Claudius (Latin: Tiberius Claudius Caesar Augustus Germanicus; 1 August 10 BC – 13 October 54 AD) was Roman emperor from 41 to 54. As a member of the Julio-Claudian dynasty, he was born at Lugdunum in Gaul, the first (and until Trajan, the only) Roman Emperor to be born outside Italy.
A childhood attack of infantile paralysis had left him with a grotesque appearance and it was also generally assumed that he was weakminded. So he took little part in public life and filled his time with books and antiquarian studies. This reclusiveness may have saved his life, because most of his male family members fell victim to one tragedy or another, politically motivated or otherwise. That is why, after the death of his nephew and predecessor Caligula, he was one of the few probable heirs and was thus proclaimed emperor by the Praetorian Guard.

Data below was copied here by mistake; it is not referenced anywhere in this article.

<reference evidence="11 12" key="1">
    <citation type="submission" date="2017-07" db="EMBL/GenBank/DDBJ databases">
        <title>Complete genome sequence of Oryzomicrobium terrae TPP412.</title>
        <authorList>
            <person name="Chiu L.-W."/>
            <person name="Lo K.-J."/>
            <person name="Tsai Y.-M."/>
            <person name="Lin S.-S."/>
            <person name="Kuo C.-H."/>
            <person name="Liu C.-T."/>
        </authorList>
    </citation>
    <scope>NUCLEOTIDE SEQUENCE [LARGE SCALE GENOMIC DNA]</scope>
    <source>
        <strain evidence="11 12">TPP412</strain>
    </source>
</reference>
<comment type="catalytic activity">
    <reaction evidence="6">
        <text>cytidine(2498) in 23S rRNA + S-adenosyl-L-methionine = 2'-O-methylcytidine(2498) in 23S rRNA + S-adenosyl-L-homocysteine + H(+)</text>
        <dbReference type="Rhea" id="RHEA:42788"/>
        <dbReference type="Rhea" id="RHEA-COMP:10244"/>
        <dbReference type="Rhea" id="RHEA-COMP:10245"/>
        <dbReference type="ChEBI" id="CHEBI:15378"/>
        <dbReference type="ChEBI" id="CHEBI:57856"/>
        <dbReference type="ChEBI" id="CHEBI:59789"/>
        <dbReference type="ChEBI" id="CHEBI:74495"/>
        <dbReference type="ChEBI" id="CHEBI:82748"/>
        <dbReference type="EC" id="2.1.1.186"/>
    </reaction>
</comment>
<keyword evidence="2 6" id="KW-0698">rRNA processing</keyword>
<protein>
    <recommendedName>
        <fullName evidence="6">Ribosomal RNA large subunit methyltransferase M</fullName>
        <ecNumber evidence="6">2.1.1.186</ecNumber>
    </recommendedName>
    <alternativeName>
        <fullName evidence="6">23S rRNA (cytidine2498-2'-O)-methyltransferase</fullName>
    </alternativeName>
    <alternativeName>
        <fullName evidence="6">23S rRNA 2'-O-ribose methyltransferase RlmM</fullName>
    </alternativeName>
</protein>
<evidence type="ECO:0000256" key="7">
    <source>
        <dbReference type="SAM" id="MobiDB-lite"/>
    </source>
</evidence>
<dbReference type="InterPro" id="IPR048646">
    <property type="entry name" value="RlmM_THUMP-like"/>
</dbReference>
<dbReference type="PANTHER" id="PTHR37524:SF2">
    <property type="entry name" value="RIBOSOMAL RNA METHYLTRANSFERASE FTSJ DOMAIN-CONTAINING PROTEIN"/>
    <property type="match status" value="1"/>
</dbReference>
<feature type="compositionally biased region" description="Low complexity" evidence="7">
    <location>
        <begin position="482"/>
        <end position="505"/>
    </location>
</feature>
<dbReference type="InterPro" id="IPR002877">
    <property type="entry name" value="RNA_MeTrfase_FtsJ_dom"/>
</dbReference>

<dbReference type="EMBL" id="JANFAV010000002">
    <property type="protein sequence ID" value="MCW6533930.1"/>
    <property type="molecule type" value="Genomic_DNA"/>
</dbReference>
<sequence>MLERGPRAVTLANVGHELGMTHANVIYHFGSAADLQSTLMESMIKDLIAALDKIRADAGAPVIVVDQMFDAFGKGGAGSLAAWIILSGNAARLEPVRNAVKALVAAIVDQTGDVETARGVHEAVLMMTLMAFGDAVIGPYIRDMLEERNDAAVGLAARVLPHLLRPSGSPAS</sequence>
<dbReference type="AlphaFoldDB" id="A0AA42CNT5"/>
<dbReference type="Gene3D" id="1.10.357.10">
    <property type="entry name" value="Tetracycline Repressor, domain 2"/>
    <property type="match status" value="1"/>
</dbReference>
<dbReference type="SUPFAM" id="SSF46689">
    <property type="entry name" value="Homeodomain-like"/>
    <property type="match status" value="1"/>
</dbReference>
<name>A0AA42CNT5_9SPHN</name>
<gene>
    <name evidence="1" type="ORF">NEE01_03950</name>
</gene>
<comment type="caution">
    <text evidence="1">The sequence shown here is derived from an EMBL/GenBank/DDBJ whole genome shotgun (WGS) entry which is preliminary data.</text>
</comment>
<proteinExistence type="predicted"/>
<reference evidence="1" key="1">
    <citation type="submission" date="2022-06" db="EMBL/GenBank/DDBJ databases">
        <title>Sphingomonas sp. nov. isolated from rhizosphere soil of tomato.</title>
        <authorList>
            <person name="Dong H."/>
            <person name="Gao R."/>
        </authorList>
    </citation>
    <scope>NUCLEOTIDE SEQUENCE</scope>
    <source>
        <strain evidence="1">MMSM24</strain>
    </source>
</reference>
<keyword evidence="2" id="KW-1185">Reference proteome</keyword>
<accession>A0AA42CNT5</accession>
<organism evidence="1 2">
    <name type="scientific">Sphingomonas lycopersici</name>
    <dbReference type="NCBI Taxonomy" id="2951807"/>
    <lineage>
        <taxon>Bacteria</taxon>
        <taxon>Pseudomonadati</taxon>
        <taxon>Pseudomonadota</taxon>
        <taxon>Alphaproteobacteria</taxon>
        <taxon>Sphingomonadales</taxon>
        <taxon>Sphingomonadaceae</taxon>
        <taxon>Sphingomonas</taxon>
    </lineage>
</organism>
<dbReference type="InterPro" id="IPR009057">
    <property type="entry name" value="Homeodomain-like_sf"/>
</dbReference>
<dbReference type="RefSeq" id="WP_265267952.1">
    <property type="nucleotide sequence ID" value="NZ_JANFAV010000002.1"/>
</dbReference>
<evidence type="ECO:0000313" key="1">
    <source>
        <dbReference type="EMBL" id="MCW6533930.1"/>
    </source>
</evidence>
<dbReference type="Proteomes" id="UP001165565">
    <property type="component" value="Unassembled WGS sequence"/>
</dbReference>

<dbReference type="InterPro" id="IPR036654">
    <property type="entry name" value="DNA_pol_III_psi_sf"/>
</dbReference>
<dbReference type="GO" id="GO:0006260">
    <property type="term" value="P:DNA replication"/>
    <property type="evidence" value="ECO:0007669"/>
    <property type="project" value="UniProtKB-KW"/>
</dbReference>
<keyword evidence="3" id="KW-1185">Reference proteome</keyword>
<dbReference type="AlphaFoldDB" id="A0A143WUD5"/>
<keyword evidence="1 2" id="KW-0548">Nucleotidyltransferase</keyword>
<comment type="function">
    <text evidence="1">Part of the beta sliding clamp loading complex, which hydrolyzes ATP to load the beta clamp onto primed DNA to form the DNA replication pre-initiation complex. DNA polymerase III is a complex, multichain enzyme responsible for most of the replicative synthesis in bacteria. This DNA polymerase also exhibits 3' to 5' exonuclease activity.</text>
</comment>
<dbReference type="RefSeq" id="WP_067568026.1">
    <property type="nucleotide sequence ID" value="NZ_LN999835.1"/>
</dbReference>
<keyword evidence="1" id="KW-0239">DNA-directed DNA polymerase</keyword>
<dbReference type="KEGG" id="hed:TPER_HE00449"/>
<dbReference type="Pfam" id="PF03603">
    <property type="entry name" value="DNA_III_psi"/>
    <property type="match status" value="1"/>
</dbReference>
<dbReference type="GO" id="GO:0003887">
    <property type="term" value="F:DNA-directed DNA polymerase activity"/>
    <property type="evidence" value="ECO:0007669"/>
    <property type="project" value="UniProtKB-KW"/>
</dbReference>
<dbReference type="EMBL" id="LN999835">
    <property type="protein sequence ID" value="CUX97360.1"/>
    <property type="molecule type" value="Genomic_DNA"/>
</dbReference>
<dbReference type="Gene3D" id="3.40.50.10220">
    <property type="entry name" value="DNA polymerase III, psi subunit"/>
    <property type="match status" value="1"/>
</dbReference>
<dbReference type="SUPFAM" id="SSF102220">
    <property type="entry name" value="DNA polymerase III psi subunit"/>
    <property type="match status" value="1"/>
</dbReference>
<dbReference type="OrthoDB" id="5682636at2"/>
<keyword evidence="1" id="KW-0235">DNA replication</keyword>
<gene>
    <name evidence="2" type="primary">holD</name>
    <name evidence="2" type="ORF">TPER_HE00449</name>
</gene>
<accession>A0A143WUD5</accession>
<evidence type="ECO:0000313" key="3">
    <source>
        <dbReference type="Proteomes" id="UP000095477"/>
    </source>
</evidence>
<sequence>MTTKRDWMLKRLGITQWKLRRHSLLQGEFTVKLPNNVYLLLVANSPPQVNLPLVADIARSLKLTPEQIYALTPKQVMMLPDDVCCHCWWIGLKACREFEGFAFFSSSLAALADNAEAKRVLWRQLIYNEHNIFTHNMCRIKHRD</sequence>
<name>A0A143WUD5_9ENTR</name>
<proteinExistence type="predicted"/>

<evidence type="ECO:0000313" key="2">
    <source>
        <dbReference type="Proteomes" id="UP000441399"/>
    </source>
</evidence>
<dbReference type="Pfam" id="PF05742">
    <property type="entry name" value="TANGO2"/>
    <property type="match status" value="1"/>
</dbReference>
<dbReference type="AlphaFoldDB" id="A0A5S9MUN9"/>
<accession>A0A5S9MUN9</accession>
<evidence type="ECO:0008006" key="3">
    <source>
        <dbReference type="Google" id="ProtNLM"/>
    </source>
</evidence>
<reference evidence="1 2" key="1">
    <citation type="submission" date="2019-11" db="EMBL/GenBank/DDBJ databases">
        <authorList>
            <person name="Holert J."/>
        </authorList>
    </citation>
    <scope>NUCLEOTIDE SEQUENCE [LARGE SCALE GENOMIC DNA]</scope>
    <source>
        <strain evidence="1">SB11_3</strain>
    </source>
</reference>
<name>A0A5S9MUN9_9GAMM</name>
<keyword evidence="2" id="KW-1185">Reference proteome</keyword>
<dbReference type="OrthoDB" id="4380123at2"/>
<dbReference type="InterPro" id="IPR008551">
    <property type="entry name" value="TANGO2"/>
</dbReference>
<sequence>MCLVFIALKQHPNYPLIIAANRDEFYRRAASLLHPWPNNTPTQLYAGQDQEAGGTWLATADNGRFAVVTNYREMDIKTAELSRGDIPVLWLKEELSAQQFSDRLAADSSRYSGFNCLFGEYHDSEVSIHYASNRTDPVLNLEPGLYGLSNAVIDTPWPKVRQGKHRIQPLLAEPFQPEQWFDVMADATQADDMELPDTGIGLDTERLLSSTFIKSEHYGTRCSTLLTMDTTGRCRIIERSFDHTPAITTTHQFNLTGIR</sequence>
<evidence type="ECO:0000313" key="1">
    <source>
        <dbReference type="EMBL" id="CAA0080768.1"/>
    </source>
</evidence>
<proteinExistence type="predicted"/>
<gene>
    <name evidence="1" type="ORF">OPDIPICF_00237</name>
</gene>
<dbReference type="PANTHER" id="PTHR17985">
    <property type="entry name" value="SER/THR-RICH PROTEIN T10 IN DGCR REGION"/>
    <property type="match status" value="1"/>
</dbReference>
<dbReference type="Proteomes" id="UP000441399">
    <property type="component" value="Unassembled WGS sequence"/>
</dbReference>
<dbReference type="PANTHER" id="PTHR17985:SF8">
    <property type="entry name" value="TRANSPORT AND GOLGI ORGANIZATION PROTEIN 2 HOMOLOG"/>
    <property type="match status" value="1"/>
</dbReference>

He soon proved himself as skilled administrator and he was succesful even in military matters: in 43 AD he personally took part in the succesful invasion of Britain. He was married four times and he adopted the son of his fourth wife - Agrippina Junior - from a previous marriage, Nero, who then became the heir to the throne. Claudius died in 54 AD, possibly poisoned by his wife.
Possibly the supervison of coinage as a whole was less efficient under Claudius than it had been previously. Plated denarii became much more common than before. The images center around his family and his personal policy of civil Constantia and Paci Augustae, with its overtones of Victoria and Felicitas.